Fast estimation of recombination rates using topological data analysis

NOTA BENE: This talk will take place at 10am.

In this talk, I will describe recent work (joint with McGuirl, Miyagi, and Humphreys) that uses topological features to infer recombination rates from genomic data. Building on work of Camara, Levine, and Rabadan, we show that low-dimensional persistent homology contains a great deal of information about recombination. Perhaps most interestingly, we are able to explain the qualitative behavior of various topological features in terms of standard coalescent theory.


How non-invasive functional imaging techniques benefit the research in human’s language system?

Human language is extremely complicated and crucial to one’s life quality. Classical models discovered several major language centers such as Broca’s Area, Wernicke’s area and so on. However, the development of this model was limited by the few aphasic cases studied as well as invasive tools used. Not until non-invasive imaging technology, especially, functional imaging techniques such as functional Magnetic Resonant Imaging (fMRI) and Positron Emission Tomography (PET) emerged, the relationship between brain and its language function starts to unveil itself.

In this talk, I will give an intensive literature review on what we know about language from functional imaging studies, majorly fMRI studies. It will cover the definition of language networks, the famous and popularly employed experimental paradigms developed for language studies, the analyzing tools from Independent Component Analysis (ICA) to graphical tools.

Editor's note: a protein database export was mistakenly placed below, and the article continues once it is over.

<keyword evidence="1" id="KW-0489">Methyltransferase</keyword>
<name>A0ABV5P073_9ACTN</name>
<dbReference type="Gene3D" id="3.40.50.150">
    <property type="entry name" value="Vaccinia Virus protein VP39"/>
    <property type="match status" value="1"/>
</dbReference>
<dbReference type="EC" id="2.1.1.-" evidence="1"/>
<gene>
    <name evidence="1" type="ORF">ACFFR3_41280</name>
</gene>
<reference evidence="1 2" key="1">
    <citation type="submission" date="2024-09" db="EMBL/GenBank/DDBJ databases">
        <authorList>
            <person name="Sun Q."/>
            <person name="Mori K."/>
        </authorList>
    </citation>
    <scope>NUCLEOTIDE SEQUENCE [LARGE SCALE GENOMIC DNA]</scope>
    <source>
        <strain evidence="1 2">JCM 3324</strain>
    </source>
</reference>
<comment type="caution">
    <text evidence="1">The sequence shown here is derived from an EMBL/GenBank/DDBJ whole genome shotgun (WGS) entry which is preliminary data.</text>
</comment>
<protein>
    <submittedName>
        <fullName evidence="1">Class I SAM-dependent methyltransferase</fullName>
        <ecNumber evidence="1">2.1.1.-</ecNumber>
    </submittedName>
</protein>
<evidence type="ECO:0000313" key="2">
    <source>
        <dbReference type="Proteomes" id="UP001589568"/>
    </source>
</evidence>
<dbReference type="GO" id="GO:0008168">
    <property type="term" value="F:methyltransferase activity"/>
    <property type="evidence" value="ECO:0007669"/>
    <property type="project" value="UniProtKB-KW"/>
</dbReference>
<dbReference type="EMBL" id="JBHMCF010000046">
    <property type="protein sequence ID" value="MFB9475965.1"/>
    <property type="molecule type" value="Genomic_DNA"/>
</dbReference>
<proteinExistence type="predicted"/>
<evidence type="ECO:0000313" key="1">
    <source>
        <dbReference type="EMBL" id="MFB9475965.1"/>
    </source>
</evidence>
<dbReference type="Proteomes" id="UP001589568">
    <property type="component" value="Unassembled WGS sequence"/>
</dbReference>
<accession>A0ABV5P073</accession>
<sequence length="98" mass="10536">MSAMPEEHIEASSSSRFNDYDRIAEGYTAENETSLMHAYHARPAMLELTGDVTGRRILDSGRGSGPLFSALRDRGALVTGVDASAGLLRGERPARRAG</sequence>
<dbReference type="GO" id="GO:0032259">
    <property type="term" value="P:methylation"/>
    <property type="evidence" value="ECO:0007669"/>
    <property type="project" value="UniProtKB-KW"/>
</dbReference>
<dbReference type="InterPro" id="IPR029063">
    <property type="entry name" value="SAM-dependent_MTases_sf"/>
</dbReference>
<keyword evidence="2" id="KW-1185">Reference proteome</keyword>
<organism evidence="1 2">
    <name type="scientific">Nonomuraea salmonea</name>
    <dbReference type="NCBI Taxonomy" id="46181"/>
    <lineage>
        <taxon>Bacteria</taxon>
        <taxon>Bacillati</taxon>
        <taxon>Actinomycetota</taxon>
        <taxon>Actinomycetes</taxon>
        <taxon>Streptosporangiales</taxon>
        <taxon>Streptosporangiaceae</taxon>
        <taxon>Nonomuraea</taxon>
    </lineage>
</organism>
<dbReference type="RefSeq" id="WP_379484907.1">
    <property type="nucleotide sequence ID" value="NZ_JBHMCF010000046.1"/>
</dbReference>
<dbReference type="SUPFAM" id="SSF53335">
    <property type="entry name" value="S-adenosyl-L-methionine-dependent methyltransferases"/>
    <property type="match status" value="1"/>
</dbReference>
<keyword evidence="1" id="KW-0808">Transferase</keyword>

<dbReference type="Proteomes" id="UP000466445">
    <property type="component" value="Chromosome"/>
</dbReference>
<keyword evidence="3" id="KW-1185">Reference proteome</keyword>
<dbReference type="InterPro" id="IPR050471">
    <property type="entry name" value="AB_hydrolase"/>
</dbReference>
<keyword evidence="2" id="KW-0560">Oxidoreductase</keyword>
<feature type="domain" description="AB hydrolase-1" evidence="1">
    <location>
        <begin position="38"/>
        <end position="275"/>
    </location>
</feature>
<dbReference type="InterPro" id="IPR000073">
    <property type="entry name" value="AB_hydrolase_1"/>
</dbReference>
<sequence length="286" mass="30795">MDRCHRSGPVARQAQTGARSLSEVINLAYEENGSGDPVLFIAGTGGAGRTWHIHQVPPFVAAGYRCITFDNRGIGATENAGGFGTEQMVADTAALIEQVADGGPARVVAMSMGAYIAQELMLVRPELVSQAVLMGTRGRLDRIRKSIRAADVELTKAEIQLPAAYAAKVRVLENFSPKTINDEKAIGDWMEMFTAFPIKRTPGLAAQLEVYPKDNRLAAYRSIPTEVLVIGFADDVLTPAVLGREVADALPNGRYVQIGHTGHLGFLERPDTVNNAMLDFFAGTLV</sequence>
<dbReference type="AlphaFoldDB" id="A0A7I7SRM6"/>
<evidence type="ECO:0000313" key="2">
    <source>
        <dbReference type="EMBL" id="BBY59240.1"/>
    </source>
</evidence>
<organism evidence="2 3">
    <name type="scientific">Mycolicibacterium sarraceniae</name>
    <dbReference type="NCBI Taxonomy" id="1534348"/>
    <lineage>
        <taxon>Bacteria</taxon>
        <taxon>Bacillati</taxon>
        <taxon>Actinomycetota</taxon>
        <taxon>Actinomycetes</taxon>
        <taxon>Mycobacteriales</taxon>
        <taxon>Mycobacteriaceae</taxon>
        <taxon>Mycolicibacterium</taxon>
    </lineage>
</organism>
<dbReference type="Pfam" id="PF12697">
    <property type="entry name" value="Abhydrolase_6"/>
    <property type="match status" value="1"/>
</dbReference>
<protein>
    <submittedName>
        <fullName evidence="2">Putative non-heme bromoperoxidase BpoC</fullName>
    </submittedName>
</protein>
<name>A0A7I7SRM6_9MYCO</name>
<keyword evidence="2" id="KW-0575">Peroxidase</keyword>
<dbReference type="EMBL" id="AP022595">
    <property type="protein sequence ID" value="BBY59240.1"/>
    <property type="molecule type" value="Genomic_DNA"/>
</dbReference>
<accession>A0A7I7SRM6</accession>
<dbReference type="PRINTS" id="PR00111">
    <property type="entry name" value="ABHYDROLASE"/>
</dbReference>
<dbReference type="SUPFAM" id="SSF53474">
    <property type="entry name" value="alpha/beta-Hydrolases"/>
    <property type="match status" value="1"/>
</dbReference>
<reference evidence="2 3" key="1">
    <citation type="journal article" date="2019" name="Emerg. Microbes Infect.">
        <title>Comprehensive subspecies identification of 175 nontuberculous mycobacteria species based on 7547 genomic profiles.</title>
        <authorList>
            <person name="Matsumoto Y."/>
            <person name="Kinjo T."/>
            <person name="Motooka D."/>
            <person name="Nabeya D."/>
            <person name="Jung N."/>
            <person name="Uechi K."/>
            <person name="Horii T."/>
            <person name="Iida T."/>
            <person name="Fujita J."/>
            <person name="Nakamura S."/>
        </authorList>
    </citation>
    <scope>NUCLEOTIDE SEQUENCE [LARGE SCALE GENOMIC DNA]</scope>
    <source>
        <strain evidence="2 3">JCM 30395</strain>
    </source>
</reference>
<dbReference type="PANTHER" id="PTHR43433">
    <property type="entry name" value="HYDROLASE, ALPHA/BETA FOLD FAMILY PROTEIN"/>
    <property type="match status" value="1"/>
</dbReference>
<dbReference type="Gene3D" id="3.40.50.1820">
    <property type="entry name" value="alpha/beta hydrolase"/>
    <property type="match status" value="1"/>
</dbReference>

As a conclusion, I will give a brief overview of a few projects I performed during my PhD years: characterizing functional language networks in healthy, cancerous brains and bilingual/ monolingual Spanish-English speakers.


Sparse Regularization via Convex Analysis

Sparse approximate solutions to linear equations, which has numerous applications, can be obtained via L1 norm regularization. But the L1 norm tends to underestimate the true values. We introduce a non-convex alternative to the L1 norm. Unlike other non-convex regularizers, the proposed non-convex regularizer maintains the convexity of the objective function to be minimized. This allows one to retain beneficial properties of both convex and non-convex regularization. Although the new regularizer is non-convex, it is defined using tools of convex analysis. For this purpose, we define a generalization of the Moreau envelope and a generalized multivariate Huber function. The resulting optimization problem can be solved by proximal algorithms.

Bio:

Ivan Selesnick works in signal and image processing, wavelet-based signal processing, sparsity techniques, and biomedical signal processing. He is with the Department of Electrical and Computer Engineering at New York University in the Tandon School of Engineering where he is Department Chair. He received the BS, MEE and PhD degrees in Electrical Engineering from Rice University in 1990, 1991 and 1996. He received the Jacobs Excellence in Education Award from Polytechnic University in 2003 and became an IEEE Fellow in 2016. He has been an associate editor for several IEEE Transactions and IEEE Signal Processing Letters.


Pages

  • Data Science and Applied Topology Seminar
  • Reading list